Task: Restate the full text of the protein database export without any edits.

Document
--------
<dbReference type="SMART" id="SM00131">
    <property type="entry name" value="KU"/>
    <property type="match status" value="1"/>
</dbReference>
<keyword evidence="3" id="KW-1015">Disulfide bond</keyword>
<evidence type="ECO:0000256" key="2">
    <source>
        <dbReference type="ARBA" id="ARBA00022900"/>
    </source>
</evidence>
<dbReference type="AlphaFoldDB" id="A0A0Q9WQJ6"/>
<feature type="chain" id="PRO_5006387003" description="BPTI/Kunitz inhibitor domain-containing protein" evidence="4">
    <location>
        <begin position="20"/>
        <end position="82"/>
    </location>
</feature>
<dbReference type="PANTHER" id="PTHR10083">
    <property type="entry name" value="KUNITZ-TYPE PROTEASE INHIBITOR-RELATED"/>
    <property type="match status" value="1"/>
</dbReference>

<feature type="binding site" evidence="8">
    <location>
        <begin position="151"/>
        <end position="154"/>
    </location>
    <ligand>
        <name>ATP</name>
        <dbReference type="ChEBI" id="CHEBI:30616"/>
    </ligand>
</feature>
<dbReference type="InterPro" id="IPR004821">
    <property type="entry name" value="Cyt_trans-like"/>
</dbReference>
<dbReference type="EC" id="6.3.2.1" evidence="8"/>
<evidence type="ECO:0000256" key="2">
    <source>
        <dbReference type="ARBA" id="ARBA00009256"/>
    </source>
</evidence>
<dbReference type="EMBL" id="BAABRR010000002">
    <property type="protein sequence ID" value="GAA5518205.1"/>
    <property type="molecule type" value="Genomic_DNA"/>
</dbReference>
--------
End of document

<dbReference type="SMART" id="SM00131">
    <property type="entry name" value="KU"/>
    <property type="match status" value="1"/>
</dbReference>
<keyword evidence="3" id="KW-1015">Disulfide bond</keyword>
<evidence type="ECO:0000256" key="2">
    <source>
        <dbReference type="ARBA" id="ARBA00022900"/>
    </source>
</evidence>
<dbReference type="AlphaFoldDB" id="A0A0Q9WQJ6"/>
<feature type="chain" id="PRO_5006387003" description="BPTI/Kunitz inhibitor domain-containing protein" evidence="4">
    <location>
        <begin position="20"/>
        <end position="82"/>
    </location>
</feature>
<dbReference type="PANTHER" id="PTHR10083">
    <property type="entry name" value="KUNITZ-TYPE PROTEASE INHIBITOR-RELATED"/>
    <property type="match status" value="1"/>
</dbReference>

<feature type="binding site" evidence="8">
    <location>
        <begin position="151"/>
        <end position="154"/>
    </location>
    <ligand>
        <name>ATP</name>
        <dbReference type="ChEBI" id="CHEBI:30616"/>
    </ligand>
</feature>
<dbReference type="InterPro" id="IPR004821">
    <property type="entry name" value="Cyt_trans-like"/>
</dbReference>
<dbReference type="EC" id="6.3.2.1" evidence="8"/>
<evidence type="ECO:0000256" key="2">
    <source>
        <dbReference type="ARBA" id="ARBA00009256"/>
    </source>
</evidence>
<dbReference type="EMBL" id="BAABRR010000002">
    <property type="protein sequence ID" value="GAA5518205.1"/>
    <property type="molecule type" value="Genomic_DNA"/>
</dbReference>